The current outbreak of Ebola in the West African region is likely to have repercussions on many levels after the epidemic is over. The burdens of war still rest heavily on Liberia, and indeed on many other countries in the region. The region has only recently emerged from the shadows of war and embarked on the road to recovery. It is unmistakably true that the epidemic has hit countries that needed a break. Food shortage, broken economic networks, physical confrontations with law enforcement as quarantines are established, and experiences of disparities in mobility are only some of the impacts heard so far.
At the time of writing, the number of cases (infected and dead) pinpoint Liberia as the country most affected. Having conducted two post-war elections, Liberia has made democratic progress, even if concerns are raised concerning both corruption and the stewardship of the current President Ellen Johnson Sirleaf. My own research has over the past years dealt with the political engagement among former combatants in Liberia, and this piece considers the potential fallouts of the epidemic in relation to them. The ex-combatants are not a uniform political force, although most are politically concerned and mobilized.
This epidemic has held up a mirror to the Liberian state, and Liberians are confronted with new and enlarged truths about what the state is and can achieve. The ex-combatant community in particular is likely to be sensitive to this. These experiences will play right into the already-existing relationship ex-combatants’ have with the state and politics in Liberia, a relationship characterized by distrust, feelings of abandonment, frustration, and also longing. The ex-combatants have been at the crossroads of social and political tensions in Liberia in the past, and large-scale epidemics tend to underscore social tensions further. The differential impact of the Ebola epidemic is especially liable to intensify such tensions.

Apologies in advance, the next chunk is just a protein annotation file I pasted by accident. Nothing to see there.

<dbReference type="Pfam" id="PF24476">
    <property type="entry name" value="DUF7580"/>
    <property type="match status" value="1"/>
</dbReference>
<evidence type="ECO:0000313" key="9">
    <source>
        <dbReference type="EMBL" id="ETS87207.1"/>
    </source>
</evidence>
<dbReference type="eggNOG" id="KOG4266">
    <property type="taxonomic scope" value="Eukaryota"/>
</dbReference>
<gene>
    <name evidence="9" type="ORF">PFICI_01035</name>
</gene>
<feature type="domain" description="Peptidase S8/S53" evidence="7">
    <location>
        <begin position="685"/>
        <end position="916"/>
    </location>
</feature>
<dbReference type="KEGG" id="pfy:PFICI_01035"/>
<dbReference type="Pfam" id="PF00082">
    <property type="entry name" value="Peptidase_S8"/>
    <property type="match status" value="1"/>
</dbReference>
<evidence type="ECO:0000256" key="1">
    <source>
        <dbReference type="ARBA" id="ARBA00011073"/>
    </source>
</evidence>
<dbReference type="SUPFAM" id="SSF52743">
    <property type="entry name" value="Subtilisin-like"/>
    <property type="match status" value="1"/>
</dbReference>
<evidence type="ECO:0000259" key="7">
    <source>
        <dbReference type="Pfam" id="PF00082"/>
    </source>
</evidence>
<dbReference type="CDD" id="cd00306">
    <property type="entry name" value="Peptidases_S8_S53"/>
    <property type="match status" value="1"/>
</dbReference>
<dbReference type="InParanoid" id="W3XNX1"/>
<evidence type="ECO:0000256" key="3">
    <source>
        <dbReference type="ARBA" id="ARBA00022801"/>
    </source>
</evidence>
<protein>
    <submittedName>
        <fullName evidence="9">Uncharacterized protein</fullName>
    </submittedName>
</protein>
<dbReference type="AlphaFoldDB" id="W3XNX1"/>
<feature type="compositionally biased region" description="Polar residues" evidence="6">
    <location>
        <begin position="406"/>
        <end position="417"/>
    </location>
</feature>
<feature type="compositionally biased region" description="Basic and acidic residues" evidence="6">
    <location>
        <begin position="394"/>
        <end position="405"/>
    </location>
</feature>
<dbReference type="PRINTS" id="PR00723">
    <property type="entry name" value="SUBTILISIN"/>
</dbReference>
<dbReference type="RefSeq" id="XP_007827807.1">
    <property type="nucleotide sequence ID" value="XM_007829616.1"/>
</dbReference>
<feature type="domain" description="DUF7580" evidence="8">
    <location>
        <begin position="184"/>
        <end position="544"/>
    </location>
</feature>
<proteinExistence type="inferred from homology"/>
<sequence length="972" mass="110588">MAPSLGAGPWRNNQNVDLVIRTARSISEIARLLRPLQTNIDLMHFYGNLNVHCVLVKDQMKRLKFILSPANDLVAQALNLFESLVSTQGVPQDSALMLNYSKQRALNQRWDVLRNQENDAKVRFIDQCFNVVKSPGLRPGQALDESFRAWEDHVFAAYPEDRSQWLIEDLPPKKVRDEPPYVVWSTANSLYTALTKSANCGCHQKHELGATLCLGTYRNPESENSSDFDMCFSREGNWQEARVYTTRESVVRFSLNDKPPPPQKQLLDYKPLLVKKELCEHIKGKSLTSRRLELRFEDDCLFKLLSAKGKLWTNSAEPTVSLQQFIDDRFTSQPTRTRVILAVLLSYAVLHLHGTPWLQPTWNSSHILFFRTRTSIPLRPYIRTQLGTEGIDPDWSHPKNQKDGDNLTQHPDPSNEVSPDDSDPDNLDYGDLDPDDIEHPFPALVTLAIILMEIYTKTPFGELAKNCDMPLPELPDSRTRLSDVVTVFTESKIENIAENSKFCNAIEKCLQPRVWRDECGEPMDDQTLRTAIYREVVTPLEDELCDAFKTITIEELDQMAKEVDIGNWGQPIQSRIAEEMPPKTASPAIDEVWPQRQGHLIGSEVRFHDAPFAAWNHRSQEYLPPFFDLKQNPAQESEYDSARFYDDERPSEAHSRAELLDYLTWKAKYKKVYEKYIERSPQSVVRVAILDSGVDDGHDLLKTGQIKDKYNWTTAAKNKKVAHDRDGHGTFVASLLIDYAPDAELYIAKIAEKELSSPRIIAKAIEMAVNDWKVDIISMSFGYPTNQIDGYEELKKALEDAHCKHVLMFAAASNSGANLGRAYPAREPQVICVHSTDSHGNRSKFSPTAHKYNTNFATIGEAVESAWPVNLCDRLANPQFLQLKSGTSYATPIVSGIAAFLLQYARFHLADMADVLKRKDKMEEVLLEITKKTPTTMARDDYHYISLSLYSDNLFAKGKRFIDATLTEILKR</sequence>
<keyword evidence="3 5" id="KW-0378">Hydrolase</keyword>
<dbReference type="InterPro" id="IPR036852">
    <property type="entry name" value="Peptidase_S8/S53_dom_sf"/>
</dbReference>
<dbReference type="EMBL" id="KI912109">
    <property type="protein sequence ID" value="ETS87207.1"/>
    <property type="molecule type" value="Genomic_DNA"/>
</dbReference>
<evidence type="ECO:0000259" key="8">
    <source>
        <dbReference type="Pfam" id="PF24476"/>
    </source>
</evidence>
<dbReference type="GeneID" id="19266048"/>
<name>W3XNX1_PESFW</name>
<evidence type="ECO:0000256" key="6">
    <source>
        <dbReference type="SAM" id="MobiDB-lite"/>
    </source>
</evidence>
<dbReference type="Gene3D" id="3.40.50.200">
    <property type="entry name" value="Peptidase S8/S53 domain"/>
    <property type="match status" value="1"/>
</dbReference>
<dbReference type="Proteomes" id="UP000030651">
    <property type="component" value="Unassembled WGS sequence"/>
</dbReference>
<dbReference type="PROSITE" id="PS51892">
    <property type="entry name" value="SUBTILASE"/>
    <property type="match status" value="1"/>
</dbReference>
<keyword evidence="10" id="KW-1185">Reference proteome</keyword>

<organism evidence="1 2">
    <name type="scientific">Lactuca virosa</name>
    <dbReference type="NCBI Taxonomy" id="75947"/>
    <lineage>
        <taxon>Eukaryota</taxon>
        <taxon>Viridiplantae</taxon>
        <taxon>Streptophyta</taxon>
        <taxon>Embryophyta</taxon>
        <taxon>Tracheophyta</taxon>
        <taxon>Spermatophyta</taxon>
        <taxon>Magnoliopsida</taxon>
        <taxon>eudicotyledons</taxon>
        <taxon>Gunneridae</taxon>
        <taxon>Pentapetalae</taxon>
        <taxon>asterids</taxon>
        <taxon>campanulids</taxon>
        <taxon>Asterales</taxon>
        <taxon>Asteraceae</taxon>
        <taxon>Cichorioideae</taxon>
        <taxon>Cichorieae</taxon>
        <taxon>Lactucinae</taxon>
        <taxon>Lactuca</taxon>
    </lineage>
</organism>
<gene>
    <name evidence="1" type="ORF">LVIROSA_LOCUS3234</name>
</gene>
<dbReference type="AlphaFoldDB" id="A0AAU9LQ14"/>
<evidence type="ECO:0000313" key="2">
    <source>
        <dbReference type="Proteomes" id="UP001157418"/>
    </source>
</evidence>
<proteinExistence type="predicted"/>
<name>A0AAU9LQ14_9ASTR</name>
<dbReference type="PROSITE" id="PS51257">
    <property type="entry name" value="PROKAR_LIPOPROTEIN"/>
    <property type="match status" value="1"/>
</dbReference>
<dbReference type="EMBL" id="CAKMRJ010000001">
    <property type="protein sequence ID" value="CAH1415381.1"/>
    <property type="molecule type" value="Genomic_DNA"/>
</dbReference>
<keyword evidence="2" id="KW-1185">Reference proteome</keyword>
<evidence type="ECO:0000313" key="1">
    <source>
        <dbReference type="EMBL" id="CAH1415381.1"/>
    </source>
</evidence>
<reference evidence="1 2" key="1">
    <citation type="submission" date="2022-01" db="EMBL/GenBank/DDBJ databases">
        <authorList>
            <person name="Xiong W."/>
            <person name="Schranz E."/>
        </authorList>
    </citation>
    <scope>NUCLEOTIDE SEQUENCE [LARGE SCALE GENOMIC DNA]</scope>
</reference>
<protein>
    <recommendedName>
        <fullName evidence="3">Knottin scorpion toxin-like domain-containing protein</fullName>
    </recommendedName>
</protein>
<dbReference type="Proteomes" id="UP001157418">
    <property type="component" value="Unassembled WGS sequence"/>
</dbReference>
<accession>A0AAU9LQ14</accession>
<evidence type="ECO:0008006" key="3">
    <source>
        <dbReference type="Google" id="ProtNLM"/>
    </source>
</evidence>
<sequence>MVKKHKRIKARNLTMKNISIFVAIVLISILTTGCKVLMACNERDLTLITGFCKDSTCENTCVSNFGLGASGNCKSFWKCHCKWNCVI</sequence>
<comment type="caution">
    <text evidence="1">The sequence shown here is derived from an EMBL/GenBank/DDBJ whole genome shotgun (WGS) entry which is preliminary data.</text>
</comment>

Ex-combatants have been concerned with and are sensitive to signals of marginalization. They express antagonism toward both the failure of the political system as a whole with respect to its unresponsiveness and toward the political elite for the failure to care enough for society (and ex-combatants). This underlying disappointment with the political system and its elite is likely to be fueled during this epidemic. Feelings of abandonment are likely to be heightened, and their distrust towards the system’s ability to care for its own is likely to escalate. As such, the Ebola epidemic will only exacerbate their understanding of Liberian society as hierarchical and their own position as peripheral.
At the same time, Liberia's political elites carry a lot of weight with the ex-combatant community, and the behavior and statements by them during this crisis will strongly influence how the ex-combatant community responds. At its best, it means that they can be role models and help shape a positive response among ex-combatants. Unfortunately, recent events seem instead to reinforce the image of a self-serving political elite. The President fired senior officials who failed to return to Liberia when asked to help handle the Ebola outbreak. The politicians who failed to return home to Liberia to help are unlikely to be forgotten. This event underlines the already existing sentiment among ex-combatants that some can chose when to belong to Liberia and for many in the elite Liberia is only one haven among others. Ex-combatants pleading to have politicians in the country all the time rather than just during elections are common. The unfolding of these events only reinforces this animosity.